by Mel Valentin
Hollywood has spent the better part of two decades trying to solve the videogame adaptation conundrum. Translating the addictive appeal of videogaming to the big screen has been, at best, a mixed bag. But two decades littered with box-office failures – and, it should be admitted, the occasional box-office success – hasn’t resulted in an easy-to-translate formula. Even the most successful adaptations, like "Lara Craft: Tomb Raider" or the seemingly endless "Resident Evil" series are pure, brute force commercial successes, pale imitations of the videogames that spawned them. "Need for Speed," a car racing series that’s been around since 1994, won’t break that disappointing, uninspired run. In fact, it should give studio executives eager to make low-risk, high-reward films reconsider videogames as a viable source of IP. Not, of course, that it will. Not when videogaming continues to be a multi-billion dollar industry on par with Hollywood’s filmmaking efforts.Need for Speed centers on Tobey Marshall (Breaking Bad’s Aaron Paul), a high-end car customizer and occasional illegal street racer. When we meet him, he’s short on financial resources to cover the mortgage on the car customization/auto body garage he inherited from his father. With time slipping away and alternatives non-existent, he reluctantly agrees to refurbish a classic Mustang for his old rival (and onetime friend), Dino Brewster (Dominic Cooper), a small-town kid like Tobey who made it big legally, racing in the Indy 500 (among others) and owning a high-end car dealership. With a quarter of the projected sale price of $2-3 million, Tobey expects to have enough money to pay the mortgage and keep his multi-ethnic crew, Joe Peck (Ramon Rodriguez), Finn (Rami Malek), Benny (Scott Mescudi), and Little Pete (Harrison Gilbertson) on the payroll.
"More like "Need for a Better Script"..."
Everything initially goes according to plan. Tobey “meets cute” with a British car dealer, Julia Maddon (Imogen Poots), who seems to know her way around a high-end car (until the screenplay requires the opposite, that is), at a nightclub where they’ve set up the refurbished Mustang as the centerpiece. Everything goes sideways – as necessitated by Screenwriting 101 rules – when Tobey, eager to prove himself Dino’s better as a driver, accepts a wager involving his share of the sale against Dino’s super-expensive racing cars. But rather than race on a closed track, Tobey, Dino, and Pete, a walking, talking, about-to-die cliché, take their dangerous competition to the open road. Not surprisingly, Pete doesn’t make it the finish line, Dino escapes unscathed, and Tobey ends up taking the rap alone. Sentenced to two years in prison, Tobey has no choice, but to bide his time and plan (or least think about) getting his revenge on Dino.
Need for Speed’s painfully predictable revenge plot doesn’t kick in for 40 minutes, meaning everything that precedes the crash, Tobey’s sentence, and his eventual release constitute one of the longest prologues or windups to the actual plot in recent memory. A lengthy prologue, however, is just one of Need for Speed’s problems, a minor one at that. Far more egregiously, Need for Speed stumbles badly whenever the characters have to exchange more than two lines of dialogue. Often execrable, sometimes risible, the dialogue bears little relation to naturalistic speech. When forced to utter George Gatins’ dialogue, the actors – professionals one and all, some even modestly talented – suffer. Luckily for them, they’re helped by the frequent cutaways to cars in motion, crashes, and smashes that populate the second half of Need for Speed. Constructed around an illegal race in California sponsored by a reclusive billionaire, identified only as the Monarch (Michael Keaton), with a radio program, a website, and a live stream, Need for Speed eventually sets aside all pretenses of plot, character, or logic.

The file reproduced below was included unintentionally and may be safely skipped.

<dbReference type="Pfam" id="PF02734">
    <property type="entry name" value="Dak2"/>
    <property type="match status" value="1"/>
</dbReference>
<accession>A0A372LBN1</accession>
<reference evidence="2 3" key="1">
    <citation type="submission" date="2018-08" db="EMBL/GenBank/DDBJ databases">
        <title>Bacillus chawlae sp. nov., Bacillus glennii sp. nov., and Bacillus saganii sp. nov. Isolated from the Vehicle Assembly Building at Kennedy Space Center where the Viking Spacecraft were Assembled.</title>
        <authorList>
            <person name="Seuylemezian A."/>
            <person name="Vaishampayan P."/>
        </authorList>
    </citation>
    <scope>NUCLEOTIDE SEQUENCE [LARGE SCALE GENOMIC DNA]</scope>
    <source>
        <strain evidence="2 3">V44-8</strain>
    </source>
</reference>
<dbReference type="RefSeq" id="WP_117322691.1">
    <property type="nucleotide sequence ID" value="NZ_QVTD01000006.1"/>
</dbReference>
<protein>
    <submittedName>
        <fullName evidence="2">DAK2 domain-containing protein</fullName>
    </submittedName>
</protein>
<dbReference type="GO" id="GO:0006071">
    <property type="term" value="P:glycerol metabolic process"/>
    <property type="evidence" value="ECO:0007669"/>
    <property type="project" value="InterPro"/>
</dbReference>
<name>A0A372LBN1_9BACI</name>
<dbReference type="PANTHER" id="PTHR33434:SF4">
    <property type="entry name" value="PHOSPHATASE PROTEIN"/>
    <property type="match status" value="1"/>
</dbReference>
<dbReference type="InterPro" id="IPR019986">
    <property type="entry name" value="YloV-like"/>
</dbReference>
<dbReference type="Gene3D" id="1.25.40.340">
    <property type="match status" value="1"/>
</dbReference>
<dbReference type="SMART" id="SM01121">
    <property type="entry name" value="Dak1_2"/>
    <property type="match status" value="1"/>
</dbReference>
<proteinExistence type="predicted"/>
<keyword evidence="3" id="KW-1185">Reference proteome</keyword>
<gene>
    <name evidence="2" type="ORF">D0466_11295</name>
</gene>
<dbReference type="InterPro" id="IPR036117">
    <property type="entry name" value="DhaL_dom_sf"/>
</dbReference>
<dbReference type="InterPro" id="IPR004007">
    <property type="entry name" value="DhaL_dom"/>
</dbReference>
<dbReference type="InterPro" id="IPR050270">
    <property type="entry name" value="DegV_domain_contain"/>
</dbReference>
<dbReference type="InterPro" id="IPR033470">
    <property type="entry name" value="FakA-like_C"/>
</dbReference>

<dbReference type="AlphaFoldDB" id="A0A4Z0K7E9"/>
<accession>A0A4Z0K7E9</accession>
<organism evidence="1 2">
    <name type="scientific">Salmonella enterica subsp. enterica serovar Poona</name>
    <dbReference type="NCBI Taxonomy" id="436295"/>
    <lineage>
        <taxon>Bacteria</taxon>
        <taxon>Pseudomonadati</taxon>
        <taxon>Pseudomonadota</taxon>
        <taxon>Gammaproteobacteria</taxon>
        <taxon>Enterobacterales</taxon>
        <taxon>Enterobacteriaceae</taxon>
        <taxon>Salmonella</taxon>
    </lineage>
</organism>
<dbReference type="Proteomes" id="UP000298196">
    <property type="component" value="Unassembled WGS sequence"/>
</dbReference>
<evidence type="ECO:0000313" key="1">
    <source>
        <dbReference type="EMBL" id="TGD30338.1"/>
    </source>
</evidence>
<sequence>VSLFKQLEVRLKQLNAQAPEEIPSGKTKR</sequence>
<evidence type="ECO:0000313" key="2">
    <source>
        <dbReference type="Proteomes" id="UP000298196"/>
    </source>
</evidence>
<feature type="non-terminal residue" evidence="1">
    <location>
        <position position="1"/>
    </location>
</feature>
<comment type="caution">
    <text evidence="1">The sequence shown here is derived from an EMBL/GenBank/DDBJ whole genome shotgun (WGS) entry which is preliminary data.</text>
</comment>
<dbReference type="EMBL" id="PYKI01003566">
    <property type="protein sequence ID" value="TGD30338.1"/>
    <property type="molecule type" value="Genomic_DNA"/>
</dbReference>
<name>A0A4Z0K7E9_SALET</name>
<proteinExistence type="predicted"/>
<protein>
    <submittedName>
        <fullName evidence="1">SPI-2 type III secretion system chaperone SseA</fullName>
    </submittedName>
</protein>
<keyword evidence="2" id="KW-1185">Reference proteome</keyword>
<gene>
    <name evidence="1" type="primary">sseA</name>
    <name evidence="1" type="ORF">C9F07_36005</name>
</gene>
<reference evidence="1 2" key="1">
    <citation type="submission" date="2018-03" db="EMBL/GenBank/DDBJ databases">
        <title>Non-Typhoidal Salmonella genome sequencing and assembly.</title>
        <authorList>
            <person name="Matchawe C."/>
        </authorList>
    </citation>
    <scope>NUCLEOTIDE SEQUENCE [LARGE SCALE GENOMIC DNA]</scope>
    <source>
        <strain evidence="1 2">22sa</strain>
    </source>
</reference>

There’s little respect for the laws of physics, though to be fair, Need for Speed relies minimally on CG, a commendable choice by stuntman-turned director Scott Waugh (Act of Valor). Before the final race, though, Tobey and his mates, including Julia, the obligatory romantic interest, dialogue partner, and passenger, have to drive from New York to California in less than 48 hours. For whatever reason, they can’t transport the Mustang via private plane, but instead have to use the open highways. Once Tobey leaves New York, he’s broken parole, meaning he’s broken the law. Breaking the speed limit only compounds the issue, drawing attention to him and his mates. Despite driving in a truck, Joe and Finn always seem to be ahead of Tobey and Julia while Benny seems to possess the supernatural ability to find and commandeer a variety of flying aircraft as the plot requires.With only one major selling point – high-end car races, crashes, and smashes – and nothing else, "Need for Speed" makes for incredibly thin, lighter-than-lightweight entertainment (“entertainment” used loosely here, descriptively, not qualitatively). At times, it’s oddly mean-spirited, turning the near-misses between speeding cars, other drivers, and pedestrians. Given the shallow, underwritten characters, nonsensical plotting, and unintentionally laughable dialogue, "Need for Speed" offers little – actually, nothing – for non-gearheads or fans of the long-running videogame series. Even moviegoers within those two groups will have a difficult time keeping their attention focused on "Need for Speed" whenever the cars aren’t onscreen.
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originally posted: 03/16/14 04:04:54